Denzel Washington is one of my favorite actors. When his movie, Training Day, came out, I remember sitting in the theatre when Denzel said, “It’s not what you know; it’s what you can prove.”
I’m not sure why, but I immediately thought about my role. At the time, I was VP of Business Development at an emerging technology company.
I was struggling to figure out how I could develop a scalable partnership distribution model.
The company had an outstanding suite of products and services. Our direct-to-consumer business was exploding.
But the indirect partnership business was sputtering along. It was easily getting lapped by the direct-to-consumer business.
I spent endless hours working with a talented group of business, marketing, and product experts to identify what would resonate with a partner. After each meeting, we listed a broader and more expansive list of partner value drivers.
We felt really good but, for reasons we couldn’t explain, partner adoption and growth was still slow.
As I left the movie, I couldn’t get Denzel’s line out of my head. Then the light bulb went off. I turned the phrase around to say, “It’s not what I think; it’s what I can prove to my partner.”
I realized that we were talking to partners about what we thought we knew or believed to be true but we did not, or could not, point to anything tangible as proof.
With this knowledge, I went back to my product and marketing colleagues. Together we revisited the list of value drivers. We even added to the list until we had a comprehensive record of every possible benefit we provide to customers.
Then, in excruciating detail, we discussed each benefit and whether we could prove it to be true. And, if so, how?
When we were done, there were only two benefits that we could prove with hard data to back it up: (1) that customers increased profits by installing our platform with (2) less than a 12-month payback.
So, if we could prove this, shouldn’t that positioning and messaging form the crux of our partnership pitch?
Yes, but for some reason, we hadn’t been using this data. Instead, we wasted time talking about how our solution would elevate the partner as a technology leader.
That is a hard data point to prove. It’s even harder to take to a CEO or CFO for approval— it’s what I refer to as a “soft value driver.”
And, better yet, even if true, it was not clear what that meant for the partner’s business. In other words, what meaningful metric did we give to the customer, if at all?
This is a critical question. A CEO or CFO will listen closely if you tell them, “I have a partner that can increase your profits. With a small investment, you can recoup your costs within 12 months.”
Who wouldn’t listen to that?
Compare that to the soft value driver I mentioned earlier: “our solution will elevate the partner as a technology leader.”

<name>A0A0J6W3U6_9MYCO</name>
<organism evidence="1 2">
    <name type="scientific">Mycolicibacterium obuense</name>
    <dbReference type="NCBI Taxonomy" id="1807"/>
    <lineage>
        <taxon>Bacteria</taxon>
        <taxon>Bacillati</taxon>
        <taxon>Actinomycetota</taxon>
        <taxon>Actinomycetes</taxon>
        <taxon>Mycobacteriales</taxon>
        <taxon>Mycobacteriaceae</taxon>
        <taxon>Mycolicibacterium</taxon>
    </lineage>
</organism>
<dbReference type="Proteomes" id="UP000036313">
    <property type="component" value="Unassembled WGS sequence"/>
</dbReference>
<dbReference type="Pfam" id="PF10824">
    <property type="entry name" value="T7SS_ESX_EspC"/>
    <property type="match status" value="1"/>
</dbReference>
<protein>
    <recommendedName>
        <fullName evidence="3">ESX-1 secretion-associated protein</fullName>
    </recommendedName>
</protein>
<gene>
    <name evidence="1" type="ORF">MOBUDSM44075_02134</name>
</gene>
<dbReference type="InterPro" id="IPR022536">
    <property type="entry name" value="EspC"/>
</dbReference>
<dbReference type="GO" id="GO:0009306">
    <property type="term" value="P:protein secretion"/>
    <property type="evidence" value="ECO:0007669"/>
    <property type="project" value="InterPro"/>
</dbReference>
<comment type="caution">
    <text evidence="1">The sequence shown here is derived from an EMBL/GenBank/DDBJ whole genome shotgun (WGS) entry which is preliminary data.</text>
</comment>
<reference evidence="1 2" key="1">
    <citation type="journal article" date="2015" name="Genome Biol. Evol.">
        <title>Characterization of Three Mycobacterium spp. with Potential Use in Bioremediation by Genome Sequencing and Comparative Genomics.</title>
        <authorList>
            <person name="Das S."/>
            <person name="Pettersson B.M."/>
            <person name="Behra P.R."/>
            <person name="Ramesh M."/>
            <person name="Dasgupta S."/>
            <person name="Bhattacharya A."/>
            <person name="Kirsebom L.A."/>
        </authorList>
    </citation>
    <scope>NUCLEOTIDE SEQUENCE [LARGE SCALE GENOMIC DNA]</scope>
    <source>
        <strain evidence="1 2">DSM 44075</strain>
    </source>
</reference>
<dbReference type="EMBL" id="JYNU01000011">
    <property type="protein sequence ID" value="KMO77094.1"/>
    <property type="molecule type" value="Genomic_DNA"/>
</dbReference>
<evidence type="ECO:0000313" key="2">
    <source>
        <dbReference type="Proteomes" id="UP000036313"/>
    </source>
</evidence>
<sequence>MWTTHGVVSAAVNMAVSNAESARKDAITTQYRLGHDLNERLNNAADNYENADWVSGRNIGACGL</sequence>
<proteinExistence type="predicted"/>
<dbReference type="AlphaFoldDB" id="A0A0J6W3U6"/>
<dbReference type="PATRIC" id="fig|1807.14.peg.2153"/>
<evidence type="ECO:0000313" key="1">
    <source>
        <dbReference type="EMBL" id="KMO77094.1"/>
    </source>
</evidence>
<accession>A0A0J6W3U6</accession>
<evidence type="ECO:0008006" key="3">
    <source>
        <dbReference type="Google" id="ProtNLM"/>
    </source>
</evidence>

How do you prove that? What does it mean to your partner? What metric does that impact?
I’ve written about the importance of value drivers before.
Value drivers matter because it’s easy to build a list of customer benefits. But it’s another thing entirely to create a list that demonstrates real value to the customer, not drivers that make you feel good.
In reality, you often only need 1 – 2 compelling and verifiable reasons why a customer should purchase from you.
That is easier said than done, though. This requires an honest discussion about what value drivers you can truly affect for your customers. It means looking at what tangible data you have that will support that conclusion.
We often add unnecessary complexity, thinking it puts the company in a better light. In reality, complexity is both confusing and unsupportable.
The bottom line
Focus on what you can prove, even if it’s a single benefit.
Market and promote that benefit to build compelling data points around that benefit.
Do this before you start promoting a laundry list of benefits you think might be true. Remember, it’s not what you know; it’s what you can prove.
I know firsthand the implications of nailing the customer value proposition and the impacts of getting it wrong.
Get in touch with me now for a quick consultation. I’ll help you identify and tailor your pitch so you can highlight compelling value drivers that resonate with customers and partners.
Want more information? Download our free eBook at www.hollines.com now to avoid common growth roadblocks through a successful business development strategy.
2 thoughts on “It’s not what you know; it’s what you can prove!!!”
[…] what your audience is looking for. Get proof of concept before dedicating resources to it. Interview your potential customers, look at statistics, and know your financial numbers before pursuing a new […]
Excellent point. The proof-of-concept approach is highly effective ‘IF’ you take full advantage of the opportunity to learn the ‘why, how and what.”
1. Why did the customer agree to use your product or service?
2. How are they actually using it? . . . even if it different than your original thesis.
3. What value are they truly getting from your product or service?
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